Sunday, 4 January 2015

Hidden Agenda [1990]

Hidden Agenda, Loach’s incredibly gripping, blistering and politically charged denouement of the British Right-Wing in the murky backdrop of the country’s ugly war against IRA, was one hell of a conspiracy thriller. Loach’s preference for naturalistic filmmaking added a strong dose of bleak realism to the proceedings, imbuing the intense and thrilling ride with streaks of believability, thus adding to the impact. When an American human rights lawyer and activist (Brad Dourif), in Northern Ireland to investigate charges of draconian measures regularly employed by the British military to crush separatist movement, is assassinated by unknown assailants while in the company of an IRA sympathizer, Ingrid (Frances McDormand), his fiancée cum colleague in the fact-finding mission, and Kerrigan (Brian Cox), a veteran police officer appointed to investigate the case, start going to the root of the affair, much to the establishment’s discomfiture and consternation. As they delve deep, they decipher uncomfortable truths about the government’s complicity in the rotten affairs and how a few powerful men pompously subverted the system to their preferred end. Suffice it to say, their nosing around is accompanied with its share of physical and psychological threats so that status quo about the public’s perception of the government and the separatists remain shrouded forever. The film garnered fair share of controversy for not towing the official line and its decidedly socialist political stance. The fine cast was led by a brilliant Cox, while the excellent photography placed us right into the pubs, alleys and the paranoia-laden atmosphere of 80s Belfast when “The Troubles” was at its fever pitch.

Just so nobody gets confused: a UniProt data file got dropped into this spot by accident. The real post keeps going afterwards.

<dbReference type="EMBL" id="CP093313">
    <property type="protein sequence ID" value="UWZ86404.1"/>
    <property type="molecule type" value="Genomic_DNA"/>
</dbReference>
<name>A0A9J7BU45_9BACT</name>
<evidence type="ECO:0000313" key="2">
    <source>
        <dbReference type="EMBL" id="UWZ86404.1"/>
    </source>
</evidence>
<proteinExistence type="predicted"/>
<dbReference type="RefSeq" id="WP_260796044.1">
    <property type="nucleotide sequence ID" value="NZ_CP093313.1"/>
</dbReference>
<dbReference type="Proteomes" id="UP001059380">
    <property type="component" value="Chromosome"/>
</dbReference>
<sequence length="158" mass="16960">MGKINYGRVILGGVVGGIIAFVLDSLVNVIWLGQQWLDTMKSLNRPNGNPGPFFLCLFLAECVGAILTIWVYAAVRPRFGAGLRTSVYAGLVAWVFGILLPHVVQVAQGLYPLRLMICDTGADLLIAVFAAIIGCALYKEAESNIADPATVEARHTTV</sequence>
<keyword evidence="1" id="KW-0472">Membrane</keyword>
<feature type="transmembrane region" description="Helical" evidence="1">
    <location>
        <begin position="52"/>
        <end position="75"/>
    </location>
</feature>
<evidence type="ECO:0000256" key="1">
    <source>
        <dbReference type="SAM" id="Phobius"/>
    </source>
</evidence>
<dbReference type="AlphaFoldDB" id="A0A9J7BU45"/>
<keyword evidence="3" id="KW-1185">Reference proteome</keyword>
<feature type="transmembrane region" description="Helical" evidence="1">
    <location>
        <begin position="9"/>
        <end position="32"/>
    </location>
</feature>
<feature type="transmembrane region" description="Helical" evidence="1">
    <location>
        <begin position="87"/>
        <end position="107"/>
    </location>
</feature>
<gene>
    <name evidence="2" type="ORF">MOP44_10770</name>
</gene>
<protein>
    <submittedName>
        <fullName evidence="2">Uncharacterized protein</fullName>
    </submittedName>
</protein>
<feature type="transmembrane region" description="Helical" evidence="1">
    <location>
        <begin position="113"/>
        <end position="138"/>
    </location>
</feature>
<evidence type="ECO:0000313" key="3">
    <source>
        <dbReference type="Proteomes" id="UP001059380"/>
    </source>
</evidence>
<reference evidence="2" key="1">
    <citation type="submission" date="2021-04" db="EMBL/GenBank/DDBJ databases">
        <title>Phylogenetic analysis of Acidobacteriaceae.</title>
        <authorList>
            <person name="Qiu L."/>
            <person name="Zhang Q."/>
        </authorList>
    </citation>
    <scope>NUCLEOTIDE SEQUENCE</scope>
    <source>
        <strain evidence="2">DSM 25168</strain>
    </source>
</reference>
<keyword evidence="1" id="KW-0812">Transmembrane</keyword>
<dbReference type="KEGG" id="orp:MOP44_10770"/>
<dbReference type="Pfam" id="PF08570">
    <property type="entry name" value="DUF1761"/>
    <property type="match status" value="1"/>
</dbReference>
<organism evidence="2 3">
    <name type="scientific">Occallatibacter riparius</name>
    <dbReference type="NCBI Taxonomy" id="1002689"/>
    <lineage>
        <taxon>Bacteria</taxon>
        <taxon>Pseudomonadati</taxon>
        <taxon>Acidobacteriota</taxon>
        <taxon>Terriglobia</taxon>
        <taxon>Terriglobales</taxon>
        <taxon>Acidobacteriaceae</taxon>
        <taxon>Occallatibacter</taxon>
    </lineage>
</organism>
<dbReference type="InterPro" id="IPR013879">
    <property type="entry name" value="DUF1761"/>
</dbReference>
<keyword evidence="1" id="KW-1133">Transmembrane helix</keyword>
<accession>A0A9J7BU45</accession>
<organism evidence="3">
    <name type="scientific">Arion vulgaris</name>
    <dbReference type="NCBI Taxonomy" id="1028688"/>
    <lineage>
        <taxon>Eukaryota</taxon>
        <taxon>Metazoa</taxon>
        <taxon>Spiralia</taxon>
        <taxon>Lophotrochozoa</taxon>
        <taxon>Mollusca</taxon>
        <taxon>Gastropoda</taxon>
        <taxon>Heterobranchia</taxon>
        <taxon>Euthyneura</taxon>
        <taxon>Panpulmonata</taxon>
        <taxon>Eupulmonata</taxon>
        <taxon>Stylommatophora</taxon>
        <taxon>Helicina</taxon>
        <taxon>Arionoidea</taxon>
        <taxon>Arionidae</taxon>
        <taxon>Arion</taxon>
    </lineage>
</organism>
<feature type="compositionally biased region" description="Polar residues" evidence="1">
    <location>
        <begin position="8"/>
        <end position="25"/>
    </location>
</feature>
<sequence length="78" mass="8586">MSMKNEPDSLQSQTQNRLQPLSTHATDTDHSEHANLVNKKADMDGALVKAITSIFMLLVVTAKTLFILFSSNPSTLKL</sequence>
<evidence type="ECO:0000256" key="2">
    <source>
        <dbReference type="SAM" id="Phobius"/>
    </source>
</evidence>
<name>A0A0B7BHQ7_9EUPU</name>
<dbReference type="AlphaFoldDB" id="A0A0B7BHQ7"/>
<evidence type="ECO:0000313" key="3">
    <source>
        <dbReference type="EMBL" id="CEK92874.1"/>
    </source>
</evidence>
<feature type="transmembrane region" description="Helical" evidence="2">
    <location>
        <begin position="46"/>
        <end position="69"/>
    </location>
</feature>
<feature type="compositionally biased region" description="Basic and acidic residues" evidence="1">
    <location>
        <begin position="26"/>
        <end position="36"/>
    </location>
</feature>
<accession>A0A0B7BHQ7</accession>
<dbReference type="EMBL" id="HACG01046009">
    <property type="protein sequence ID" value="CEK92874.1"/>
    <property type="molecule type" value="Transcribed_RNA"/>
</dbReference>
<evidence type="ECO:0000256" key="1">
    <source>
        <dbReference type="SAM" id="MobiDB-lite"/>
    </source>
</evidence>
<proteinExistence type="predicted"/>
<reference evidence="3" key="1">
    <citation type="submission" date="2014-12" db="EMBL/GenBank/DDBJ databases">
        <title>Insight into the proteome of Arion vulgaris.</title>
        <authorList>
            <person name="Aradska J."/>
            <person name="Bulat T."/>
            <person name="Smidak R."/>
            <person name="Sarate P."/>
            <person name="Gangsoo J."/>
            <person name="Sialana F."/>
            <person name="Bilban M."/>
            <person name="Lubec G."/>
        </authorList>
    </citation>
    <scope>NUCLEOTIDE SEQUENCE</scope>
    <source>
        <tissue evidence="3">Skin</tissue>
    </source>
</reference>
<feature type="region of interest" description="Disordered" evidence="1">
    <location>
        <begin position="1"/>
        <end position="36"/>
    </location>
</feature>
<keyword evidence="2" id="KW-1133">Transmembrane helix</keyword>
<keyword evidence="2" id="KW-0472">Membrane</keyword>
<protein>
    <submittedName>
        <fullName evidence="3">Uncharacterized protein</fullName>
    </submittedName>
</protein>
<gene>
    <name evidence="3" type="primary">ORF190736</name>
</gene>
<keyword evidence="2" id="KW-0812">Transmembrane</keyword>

Director: Ken Loach
Genre: Thriller/Political Thriller
Language: English
Country: UK

1 comment:

John Carpenter said...

I always like watching that film on Youtube of the Tzar Bomba 57-megaton device detonated by the Russians in October of 1961 because whenever i watch it i imagine its blowing up the British film industry ! ! !.